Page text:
2020 is the year of electric bikes

When our iCities team was in Lisbon in 2019, they found a real “occupation” of the streets of the Portuguese capital by Jump’s electric bikes, an Uber brand that was bought by Lime last July. But we had no idea how far the so-called e-bikes modal would reach this year – with some acquisitions and operations being anticipated to the initial 2021 schedule.

As part of strategies to minimize the impacts caused by the pandemic in the ride-sharing sector by apps, Uber itself has diversified its service portfolio, which started with Uber Eats (today they deliver products from pharmacies, convenience stores and even pet shops, in addition to delivery of food and drinks) and already includes bicycles and electric scooters.

One of Jump’s facilities was precisely this: the app was the same as Uber’s, without the need to download another platform, register the collection data again or check the rates. Everything was interconnected, in a practical and safe way. For tourists, mainly, it ends up being quite a differential.

Jump’s electric bike was integrated directly into the Uber app (Press Release / Uber)

In a recent interview with NeoFeed, the director general of Uber’s Brazilian operation, Claudia Woods, confirmed that some plans initially planned for the beginning of 2021 are already taking to the streets in the second half of this year.

“Uber has always worked with the concept of platform and of being the operating system of cities. The need that people have for things to come to them has changed from water to wine in the pandemic ”, said the director, emphasizing that the hitchhiker service has dropped as much as 80% in some cities in Brazil due to social isolation.

Supermarkets, buses and subways

Other areas in which Uber works may surprise the reader, such as the supermarket delivery sector: purchased last year, the Chilean startup Cornershop was integrated into the company’s main app. With operations in 11 Brazilian cities, it has partnerships with major retail names such as Carrefour, Big and Sam’s Club.

The most curious thing, however, is the operation of Uber with public transport in some North American cities. This is done through consultations that inform the bus and subway routes, and also with the payment of tickets through the Uber application. In other cases, its technology can be used by the city to manage the public network, within the perspective of smart cities for data sharing.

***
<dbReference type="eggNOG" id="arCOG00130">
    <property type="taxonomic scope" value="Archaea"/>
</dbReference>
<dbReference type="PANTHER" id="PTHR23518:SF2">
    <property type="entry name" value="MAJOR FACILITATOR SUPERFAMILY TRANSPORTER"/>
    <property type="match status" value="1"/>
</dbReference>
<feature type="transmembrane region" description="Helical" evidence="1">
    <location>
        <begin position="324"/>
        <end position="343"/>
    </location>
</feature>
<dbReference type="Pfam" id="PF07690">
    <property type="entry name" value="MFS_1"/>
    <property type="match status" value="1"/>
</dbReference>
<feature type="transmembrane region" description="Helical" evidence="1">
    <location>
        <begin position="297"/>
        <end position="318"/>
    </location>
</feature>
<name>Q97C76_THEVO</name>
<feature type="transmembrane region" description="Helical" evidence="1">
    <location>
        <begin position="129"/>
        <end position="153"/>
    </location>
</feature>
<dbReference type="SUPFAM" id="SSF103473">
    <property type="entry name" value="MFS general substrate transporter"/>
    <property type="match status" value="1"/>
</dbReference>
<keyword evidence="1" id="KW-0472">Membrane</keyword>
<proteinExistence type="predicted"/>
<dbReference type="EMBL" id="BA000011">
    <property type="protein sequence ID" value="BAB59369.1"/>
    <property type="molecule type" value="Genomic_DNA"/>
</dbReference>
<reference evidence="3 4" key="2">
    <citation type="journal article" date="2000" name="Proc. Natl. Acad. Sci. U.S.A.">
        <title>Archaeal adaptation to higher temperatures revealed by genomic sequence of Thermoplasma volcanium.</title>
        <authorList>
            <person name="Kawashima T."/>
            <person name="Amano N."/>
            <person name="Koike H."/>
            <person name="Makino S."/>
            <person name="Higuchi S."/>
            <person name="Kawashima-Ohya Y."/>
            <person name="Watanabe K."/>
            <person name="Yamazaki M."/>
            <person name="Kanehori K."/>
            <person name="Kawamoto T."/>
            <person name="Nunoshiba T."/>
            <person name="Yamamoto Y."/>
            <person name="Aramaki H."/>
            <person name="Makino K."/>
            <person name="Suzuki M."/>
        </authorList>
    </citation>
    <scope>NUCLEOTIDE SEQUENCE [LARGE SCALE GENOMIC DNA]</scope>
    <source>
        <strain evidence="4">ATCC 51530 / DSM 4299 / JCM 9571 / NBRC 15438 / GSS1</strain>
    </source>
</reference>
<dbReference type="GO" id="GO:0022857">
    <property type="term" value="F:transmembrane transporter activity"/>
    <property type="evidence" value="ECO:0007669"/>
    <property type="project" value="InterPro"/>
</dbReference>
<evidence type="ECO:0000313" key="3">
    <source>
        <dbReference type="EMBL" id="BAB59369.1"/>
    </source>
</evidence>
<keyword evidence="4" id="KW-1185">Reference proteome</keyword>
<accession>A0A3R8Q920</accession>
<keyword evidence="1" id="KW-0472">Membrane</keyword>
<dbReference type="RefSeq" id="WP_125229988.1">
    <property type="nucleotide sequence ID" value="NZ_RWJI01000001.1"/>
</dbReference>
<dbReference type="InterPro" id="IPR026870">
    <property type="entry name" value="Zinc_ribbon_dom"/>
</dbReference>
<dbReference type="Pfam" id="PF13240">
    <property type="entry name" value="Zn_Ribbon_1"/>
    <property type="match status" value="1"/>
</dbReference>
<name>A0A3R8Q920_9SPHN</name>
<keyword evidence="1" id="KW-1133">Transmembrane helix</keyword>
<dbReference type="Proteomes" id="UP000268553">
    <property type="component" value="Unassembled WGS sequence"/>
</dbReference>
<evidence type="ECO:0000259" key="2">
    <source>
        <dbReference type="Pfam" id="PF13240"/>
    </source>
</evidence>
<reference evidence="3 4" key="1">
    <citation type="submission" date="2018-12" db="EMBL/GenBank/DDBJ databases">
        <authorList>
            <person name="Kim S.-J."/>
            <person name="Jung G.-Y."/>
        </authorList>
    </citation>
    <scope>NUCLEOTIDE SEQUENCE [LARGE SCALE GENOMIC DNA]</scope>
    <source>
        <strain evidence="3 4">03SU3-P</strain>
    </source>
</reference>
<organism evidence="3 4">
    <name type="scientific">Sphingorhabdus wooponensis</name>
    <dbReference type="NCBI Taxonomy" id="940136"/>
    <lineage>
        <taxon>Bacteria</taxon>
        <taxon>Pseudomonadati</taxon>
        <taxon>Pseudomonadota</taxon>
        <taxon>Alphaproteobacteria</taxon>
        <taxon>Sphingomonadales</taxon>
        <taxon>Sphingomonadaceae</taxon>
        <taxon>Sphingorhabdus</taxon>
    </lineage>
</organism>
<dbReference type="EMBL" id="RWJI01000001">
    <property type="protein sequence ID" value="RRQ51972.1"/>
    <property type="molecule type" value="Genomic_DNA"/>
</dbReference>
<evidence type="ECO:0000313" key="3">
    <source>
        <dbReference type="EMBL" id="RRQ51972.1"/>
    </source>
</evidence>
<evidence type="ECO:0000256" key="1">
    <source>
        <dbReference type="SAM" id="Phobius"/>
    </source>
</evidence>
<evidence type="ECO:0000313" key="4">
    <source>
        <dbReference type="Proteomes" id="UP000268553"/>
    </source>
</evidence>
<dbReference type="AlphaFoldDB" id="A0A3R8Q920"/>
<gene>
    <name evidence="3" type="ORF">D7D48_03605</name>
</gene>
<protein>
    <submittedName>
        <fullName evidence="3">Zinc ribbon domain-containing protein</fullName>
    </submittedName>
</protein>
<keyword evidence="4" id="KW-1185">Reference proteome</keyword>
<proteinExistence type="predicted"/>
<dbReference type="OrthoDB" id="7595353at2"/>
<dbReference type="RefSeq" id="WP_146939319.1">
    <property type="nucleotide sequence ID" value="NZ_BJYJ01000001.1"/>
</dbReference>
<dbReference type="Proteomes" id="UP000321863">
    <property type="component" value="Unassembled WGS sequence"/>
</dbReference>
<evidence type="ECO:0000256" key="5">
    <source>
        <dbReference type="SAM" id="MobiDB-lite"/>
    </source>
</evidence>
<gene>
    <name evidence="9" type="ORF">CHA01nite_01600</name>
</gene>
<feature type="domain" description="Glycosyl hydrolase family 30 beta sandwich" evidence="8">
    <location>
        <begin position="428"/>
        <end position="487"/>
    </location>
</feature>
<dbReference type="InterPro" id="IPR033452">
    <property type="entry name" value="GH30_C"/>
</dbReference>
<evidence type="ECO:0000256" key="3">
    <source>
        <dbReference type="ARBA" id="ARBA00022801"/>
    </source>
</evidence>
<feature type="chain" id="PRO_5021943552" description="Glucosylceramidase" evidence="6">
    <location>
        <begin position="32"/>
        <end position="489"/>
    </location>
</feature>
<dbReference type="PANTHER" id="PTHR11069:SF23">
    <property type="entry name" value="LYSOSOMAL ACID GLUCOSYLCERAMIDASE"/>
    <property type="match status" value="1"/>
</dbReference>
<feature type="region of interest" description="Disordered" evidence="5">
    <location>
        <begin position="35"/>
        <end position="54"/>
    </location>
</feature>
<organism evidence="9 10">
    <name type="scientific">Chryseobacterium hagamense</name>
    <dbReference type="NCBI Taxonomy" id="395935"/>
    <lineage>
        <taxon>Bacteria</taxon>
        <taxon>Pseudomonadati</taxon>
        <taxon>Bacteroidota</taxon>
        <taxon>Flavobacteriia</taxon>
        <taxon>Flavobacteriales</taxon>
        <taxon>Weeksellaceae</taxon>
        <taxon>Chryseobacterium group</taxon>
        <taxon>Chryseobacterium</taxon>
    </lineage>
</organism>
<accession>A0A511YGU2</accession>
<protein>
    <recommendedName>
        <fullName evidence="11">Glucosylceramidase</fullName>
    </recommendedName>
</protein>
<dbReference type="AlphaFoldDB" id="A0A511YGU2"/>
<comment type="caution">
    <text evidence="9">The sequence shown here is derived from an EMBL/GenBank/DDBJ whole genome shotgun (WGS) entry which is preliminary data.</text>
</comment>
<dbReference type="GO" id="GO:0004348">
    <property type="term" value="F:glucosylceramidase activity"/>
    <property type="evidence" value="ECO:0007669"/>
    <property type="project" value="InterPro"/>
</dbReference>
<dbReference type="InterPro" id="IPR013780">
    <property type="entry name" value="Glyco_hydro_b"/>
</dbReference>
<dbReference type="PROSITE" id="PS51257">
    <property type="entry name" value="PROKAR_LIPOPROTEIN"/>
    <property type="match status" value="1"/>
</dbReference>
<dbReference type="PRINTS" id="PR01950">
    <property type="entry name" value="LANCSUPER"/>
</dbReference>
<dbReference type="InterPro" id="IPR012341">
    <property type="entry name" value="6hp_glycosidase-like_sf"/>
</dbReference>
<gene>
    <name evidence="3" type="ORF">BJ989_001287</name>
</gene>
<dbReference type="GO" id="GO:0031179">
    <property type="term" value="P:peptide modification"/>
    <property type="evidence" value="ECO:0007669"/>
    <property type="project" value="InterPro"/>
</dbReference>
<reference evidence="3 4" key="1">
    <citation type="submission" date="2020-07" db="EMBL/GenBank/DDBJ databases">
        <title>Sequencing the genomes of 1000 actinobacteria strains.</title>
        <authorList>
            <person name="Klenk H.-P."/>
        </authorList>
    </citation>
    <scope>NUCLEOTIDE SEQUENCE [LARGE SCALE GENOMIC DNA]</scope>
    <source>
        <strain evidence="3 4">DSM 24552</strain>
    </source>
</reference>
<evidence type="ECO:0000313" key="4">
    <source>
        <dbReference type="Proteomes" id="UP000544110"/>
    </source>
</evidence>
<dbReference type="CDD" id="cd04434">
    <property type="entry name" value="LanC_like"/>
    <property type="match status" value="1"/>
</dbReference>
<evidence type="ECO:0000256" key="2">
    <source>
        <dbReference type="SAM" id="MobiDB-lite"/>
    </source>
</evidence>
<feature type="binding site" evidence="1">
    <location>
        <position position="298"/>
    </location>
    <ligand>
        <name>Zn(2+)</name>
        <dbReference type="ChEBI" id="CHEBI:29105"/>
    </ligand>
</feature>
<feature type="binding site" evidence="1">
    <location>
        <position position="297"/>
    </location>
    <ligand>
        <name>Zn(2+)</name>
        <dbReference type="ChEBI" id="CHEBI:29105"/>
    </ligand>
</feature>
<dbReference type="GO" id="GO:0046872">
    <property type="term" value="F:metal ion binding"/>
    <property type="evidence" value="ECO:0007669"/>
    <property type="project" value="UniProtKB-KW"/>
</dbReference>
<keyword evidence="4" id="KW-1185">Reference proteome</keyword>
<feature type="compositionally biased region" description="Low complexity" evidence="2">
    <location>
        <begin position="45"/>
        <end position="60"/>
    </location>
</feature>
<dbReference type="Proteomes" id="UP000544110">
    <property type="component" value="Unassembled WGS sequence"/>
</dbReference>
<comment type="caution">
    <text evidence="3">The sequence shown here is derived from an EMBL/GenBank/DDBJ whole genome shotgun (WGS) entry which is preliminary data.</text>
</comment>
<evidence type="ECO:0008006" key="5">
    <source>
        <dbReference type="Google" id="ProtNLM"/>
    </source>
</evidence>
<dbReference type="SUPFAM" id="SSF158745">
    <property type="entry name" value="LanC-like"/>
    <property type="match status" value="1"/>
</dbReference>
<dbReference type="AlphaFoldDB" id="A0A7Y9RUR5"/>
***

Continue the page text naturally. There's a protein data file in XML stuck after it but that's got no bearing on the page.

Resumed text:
Delivery E-bikes

IFood, in turn, opened in São Paulo at the beginning of October, in partnership with Tembici, the iFood Pedal project, aimed at deliverers using exclusive electric bikes. The iFood Pedal Support Point space, in the Pinheiros neighborhood, and the Pedal Responsa digital course were also created, with training and awareness content created by the Aromeiazero Institute, a non-profit organization whose motto is the social use of bicycles.

One of the novelties of the project is the availability of pedal-assisted e-bikes: the engine is started when the bicycle is pedaled, without accelerator, making the bicycle lighter. With a speed limited to 25 km / h, the battery has a range of 60 km. The project started on a pilot basis, with the evaluation of possible improvements and new solutions, and has few deliveries so far.

The goal of the iFood Pedal is to reach up to 500 bikes on the streets of São Paulo by the end of the year.

E-bikes are yet another electric mode that brings the sustainable advantages that we have been addressing when we talk about smart city strategies applied to urban mobility. Innovations and investments in the segment will also depend on the adhesion of users (delivery personnel) and consumers, in search of new ways to get around the cities.

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*Beto Marcelino, biweekly columnist of TecMundo, is an agronomist, founding partner and director of government relations at iCities, the company that organizes the Smart City Expo Curitiba, the largest event in Brazil on smart cities with the seal of FIRA Barcelona.